Learning about seam allowance is an important step in sewing. Seam allowance differs from one project to another. It depends on certain factors, but it’s a fundamental part of any sewing venture and keeps your seams strong and dependable. Accurate seam allowances create proper pattern piece alignment and avoid improper fabric cuts.
1. What is Seam Allowance?
Seam allowance is the area between the cutting edge and the seam line that joins 2 (or more) pieces of fabric together. It is usually hidden from the outside and visible from the inside of the garment. Though some seams have exposed seam allowances, such as flat-felled seams for decorative purposes. Seam allowance is dependent on the fabric, pattern, or design.
2. Industry and Commercial Pattern Standard Measurements
Commercial patterns commonly specify seam allowance, but seam allowance can range from ¼” to ⅝”. The variation in seam allowance is often due to the weight of the fabric. Typically a larger seam allowance is used for heavier fabrics, while a smaller seam allowance is used for lightweight fabrics. It is the measured difference in width from the raw edge to the seam that will be stitched.
The industry standard for SA is different due to the machinery used and doesn’t follow the same guidelines as home sewing methods.
A ⅝” seam allowance is often considered the commercial pattern standard. It offers room from the edge to the stitching line to ensure each layer is joined together. For fabric that unravels easily, this seam allowance amount keeps stitches from fraying off the edge.
Areas with curves, outside edges, welt pockets, faced areas, and sleeveless armholes often have a ¼” seam allowance. It’s easiest to use this measurement when sewing around small, curved spaces.
General seams, which make up most of the seams that haven’t been listed above fall into SA measurements of ⅜”, ½”. And ⅝”. When drafting patterns, SA is often left to the designer’s discretion, so choose the one that’s most practical for your garment.
Bound shirt sleeves and plackets use a ⅛” SA because these areas are very narrow, and a SA allowance larger than this would create bulk in the area and would require trimming.
SA for hems also varies based on the garment and technique used and typically ranges from ¼” -3″. Hems typically have at least two folds, and each fold will vary in range. Allow 1″ for the hem allowance plus standard seam allowance of ⅝”.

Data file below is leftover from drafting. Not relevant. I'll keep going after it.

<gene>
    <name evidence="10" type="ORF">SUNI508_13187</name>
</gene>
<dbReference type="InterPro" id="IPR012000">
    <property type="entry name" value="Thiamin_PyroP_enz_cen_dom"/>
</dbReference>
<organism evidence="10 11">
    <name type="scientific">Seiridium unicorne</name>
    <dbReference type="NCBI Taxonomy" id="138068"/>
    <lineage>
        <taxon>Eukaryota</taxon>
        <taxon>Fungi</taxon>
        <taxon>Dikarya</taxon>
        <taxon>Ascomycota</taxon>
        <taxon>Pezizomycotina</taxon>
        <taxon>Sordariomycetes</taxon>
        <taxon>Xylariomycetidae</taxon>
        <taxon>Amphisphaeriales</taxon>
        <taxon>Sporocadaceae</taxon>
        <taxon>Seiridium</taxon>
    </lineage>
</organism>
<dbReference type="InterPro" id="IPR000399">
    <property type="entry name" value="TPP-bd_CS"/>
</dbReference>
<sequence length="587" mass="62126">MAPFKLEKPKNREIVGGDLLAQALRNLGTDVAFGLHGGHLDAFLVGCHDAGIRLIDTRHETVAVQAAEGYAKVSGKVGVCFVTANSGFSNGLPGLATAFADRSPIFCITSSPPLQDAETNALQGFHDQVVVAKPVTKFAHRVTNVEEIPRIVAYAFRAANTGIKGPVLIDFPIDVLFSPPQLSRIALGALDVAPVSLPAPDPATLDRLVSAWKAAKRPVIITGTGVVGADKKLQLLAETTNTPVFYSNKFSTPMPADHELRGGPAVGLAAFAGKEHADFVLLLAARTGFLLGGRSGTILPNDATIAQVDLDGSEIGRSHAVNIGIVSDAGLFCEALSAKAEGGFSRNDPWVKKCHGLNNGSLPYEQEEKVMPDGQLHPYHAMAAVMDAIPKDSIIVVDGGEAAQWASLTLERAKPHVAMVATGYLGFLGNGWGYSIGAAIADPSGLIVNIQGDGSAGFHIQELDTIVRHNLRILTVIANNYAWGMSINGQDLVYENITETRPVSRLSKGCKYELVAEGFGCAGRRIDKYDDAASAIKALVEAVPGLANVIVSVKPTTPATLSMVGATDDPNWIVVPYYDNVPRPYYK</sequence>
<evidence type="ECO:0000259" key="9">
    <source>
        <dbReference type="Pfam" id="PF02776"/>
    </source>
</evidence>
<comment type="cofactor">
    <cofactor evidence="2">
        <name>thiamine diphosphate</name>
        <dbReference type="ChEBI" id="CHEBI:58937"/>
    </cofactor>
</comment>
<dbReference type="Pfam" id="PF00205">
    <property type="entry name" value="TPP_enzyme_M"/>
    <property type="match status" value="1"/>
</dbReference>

4. Throat plate/needle plate guide
Use the throat plate/needle plate as a guide for fabric. It has grooves and measurements to help you line up your fabric properly as you sew.
- Set the needle in the center, then use the plate markers to get an accurate seam allowance.
- For a ¼” presser foot, line up fabric to the right of the presser foot for accurate seam allowances.
- No seam allowance guide? No problem. Create your guide by using masking tape or painter’s tape as a reference guide, then line up fabric as directed above.
- Any major alterations to a pattern should be made before it is cut to avoid unintended changes to the overall finished product.
- Seam allowance does allow room for minor alterations/adjustments.
- Press open seam allowance using pressing tools to fold the fabric back on itself exposing the sewn seam.
- Read through patterns to determine seam allowance before buying fabric.
- Commercial patterns with multiple sizes come with lines to cut that already include seam allowances.
- Check the throat plate for accuracy by using a sewing gauge to check the correct line.
- Pin into SA to avoid holes in your fabric.
- Clip into SA using fabric sheers around curved edges to smooth and reduce bulk.
- Add SA around the entire pattern except for any cut on fold sections.
Seam allowance creates a better-finished product, but it isn’t always cut and dry, so always pay attention to SA directions and do your research if SA isn’t specified or you are drafting your patterns. Accurate seam allowances cut down on added stress and make an overall better garment.